Listening to Sarita makes me feel a bit better about the future, for my own family and for Lucy’s, and Kathy’s and Robin’s—and all my friends who are also trying to juggle childcare, elder care, and work. While we may not see many of these changes come to fruition in our own parents’ lifetimes, at least there is hope for our children, who will have to grapple with many of the same issues we are facing now if things don’t change.
“I don’t ever want to be a burden to my kids,” Lucy said in her interview with me.
I feel the same. And I bet I’m not alone.
So I’m holding out hope that Gupta and Poo’s vision of a “careforce” in this country becomes a reality. Something needs to change.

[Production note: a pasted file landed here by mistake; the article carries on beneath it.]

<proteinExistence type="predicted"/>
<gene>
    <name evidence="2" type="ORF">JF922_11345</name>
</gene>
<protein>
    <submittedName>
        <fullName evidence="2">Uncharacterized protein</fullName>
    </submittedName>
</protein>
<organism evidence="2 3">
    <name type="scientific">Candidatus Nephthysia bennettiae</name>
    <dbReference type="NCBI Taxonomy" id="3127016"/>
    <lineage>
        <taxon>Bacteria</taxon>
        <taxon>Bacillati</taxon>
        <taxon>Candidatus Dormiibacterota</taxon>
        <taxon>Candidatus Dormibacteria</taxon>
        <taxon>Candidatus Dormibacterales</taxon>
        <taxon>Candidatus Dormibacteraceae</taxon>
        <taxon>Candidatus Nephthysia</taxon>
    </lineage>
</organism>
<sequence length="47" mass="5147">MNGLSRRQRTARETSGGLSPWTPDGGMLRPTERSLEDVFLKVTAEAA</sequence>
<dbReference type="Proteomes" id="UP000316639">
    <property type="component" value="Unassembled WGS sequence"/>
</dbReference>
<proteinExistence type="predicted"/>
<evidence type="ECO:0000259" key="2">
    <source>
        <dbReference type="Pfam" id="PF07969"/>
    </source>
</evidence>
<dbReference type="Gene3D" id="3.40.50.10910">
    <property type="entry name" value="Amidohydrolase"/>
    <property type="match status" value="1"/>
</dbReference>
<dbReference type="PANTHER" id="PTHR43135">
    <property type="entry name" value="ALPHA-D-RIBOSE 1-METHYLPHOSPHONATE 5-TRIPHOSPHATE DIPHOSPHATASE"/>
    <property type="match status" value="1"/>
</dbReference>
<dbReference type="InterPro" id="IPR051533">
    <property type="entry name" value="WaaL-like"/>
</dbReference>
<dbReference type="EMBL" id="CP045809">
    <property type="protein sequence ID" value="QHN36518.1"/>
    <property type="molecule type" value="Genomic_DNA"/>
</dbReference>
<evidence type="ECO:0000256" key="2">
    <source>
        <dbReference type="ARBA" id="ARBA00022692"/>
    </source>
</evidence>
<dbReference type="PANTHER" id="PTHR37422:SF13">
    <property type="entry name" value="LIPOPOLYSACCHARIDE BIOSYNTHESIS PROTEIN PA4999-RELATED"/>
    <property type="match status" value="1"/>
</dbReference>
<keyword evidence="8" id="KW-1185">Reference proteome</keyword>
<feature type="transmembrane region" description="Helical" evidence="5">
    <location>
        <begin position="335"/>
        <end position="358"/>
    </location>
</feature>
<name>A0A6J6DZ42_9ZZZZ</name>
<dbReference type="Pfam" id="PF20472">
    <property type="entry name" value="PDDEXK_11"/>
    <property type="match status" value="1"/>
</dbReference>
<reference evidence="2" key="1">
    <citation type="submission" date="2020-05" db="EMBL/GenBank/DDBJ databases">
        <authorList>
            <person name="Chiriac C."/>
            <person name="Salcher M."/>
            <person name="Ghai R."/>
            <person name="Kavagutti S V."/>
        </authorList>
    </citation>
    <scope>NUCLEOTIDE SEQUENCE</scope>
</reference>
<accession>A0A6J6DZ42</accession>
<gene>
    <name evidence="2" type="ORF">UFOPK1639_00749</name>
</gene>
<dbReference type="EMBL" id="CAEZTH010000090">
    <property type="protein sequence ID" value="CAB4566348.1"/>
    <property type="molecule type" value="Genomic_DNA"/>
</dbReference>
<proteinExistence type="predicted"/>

Amy Yelin’s essays and articles have appeared in The Boston Globe, Literary Mama, The Mid, The Manifest Station, The Gettysburg Review and other publications. Her humorous essay “Once Upon a Penis” is included in the anthology Mamas and Papas: On the Sublime Art of Parenting. She is also Managing Editor of SolLit: A Magazine of Diverse Voices and she teaches writing at Grub Street in Boston.
Click here to meet Amy and learn more about the writing of this feature story.